In the Garden:
Western Mountains and High Plains
April, 2011
Regional Report

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A good core-aerator will remove three to four inch cores for the most effective results.

Time to Get the Lawn Back in Shape

It's time for me to confess. The lawn has been neglected for the past few months. Spring has arrived and the moisture has started to turn blades green again. Now the dog spots are taller in clumps, dry spots are showing up (oops, I forgot to do some winter watering) and weeds are popping up in the thin spots.

You'd think I know better, but life gets in the way. Not to fret. Now is the time to get the lawn in shape. Some good cultural practices should do the trick.

A good lawn begins with good soil. Some of us have that, while others inherited a poorly planted lawn. Grasses growing in healthy soil have the proper balance of air, water, and nutrients. Roots will grow deeply and vigorously.

Though it's not always practical to start over, we can improve the soil underfoot by applying organic compost on top of the lawn. This is called topdressing. Your compost should be in the finished state and fine enough to work its way down between the blades of grass. Quality organic amendments also unlock mineral elements so they are available to the plants, and help speed up the formation of a living and healthy soil. Soon your lawn will be easy to maintain with some basic lawn care practices.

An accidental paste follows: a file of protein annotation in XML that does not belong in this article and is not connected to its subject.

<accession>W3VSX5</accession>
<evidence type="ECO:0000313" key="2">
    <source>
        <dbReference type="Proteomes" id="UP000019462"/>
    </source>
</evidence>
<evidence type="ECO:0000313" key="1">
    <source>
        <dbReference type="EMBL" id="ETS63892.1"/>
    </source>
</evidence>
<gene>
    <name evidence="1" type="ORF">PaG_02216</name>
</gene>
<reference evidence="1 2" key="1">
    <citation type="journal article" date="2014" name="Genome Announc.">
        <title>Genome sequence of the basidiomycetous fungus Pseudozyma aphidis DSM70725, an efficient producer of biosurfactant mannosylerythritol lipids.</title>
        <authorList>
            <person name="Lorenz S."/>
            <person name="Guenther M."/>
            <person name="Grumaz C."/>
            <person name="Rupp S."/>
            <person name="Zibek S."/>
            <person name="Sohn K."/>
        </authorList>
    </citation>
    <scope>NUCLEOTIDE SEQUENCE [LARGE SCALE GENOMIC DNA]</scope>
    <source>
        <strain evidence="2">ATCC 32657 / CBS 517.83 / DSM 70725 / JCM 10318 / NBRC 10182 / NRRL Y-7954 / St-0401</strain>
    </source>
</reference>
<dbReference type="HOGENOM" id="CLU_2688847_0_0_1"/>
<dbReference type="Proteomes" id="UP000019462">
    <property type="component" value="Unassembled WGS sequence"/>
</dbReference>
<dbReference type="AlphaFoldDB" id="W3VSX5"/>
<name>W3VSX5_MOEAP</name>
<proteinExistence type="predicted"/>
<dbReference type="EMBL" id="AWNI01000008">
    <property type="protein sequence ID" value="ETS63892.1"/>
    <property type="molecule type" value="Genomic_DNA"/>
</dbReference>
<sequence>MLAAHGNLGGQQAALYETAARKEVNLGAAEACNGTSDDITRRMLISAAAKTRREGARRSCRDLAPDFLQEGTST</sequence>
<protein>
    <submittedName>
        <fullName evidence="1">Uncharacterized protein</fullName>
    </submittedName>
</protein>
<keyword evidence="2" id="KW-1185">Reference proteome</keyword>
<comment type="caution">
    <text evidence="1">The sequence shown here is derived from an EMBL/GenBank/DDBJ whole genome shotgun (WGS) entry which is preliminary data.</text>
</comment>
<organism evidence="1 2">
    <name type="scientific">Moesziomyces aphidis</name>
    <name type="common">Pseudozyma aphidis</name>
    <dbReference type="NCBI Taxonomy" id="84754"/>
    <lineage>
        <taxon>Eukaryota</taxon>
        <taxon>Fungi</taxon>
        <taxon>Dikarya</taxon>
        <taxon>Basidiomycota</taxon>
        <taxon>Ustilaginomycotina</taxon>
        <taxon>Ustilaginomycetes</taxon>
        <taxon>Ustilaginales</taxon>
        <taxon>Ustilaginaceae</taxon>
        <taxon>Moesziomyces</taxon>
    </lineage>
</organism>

To get the most of topdressing, core-aerate the lawn. A good aeration removes cores of thatch and soil to allow air, water, nutrients, and finer compost to work down and promote root growth. The holes left from aeration are also perfect when overseeding thin spots. Grass seed will lodge into the holes and germinate more readily. Breaking through thatch layers will encourage microbial activity to continue the decomposition of thatch layers.

The best results can be obtained from aerators that remove 3-inch cores, 3/4 of an inch in diameter, and spaced at 3- to 6-inch intervals. The aerator should cross the lawn at least twice, going in two different directions.

Plugs left from aeration can be unsightly and tracked indoors if left on the surface. Rake them up immediately and recycle in the compost pile. Without raking, the plugs will eventually disintegrate after several mowings and waterings. Just be sure to sharpen the lawn mower blade as mowing the hard cores will dull the blade.


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